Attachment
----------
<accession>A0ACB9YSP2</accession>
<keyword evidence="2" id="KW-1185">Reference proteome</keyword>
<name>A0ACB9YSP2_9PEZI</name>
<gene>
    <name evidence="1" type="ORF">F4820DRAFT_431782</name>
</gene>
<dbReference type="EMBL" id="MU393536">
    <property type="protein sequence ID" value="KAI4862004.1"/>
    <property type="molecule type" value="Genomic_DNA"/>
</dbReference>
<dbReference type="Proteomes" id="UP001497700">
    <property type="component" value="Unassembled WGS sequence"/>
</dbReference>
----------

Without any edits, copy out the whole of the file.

<accession>A0ACB9YSP2</accession>
<keyword evidence="2" id="KW-1185">Reference proteome</keyword>
<name>A0ACB9YSP2_9PEZI</name>
<gene>
    <name evidence="1" type="ORF">F4820DRAFT_431782</name>
</gene>
<dbReference type="EMBL" id="MU393536">
    <property type="protein sequence ID" value="KAI4862004.1"/>
    <property type="molecule type" value="Genomic_DNA"/>
</dbReference>
<dbReference type="Proteomes" id="UP001497700">
    <property type="component" value="Unassembled WGS sequence"/>
</dbReference>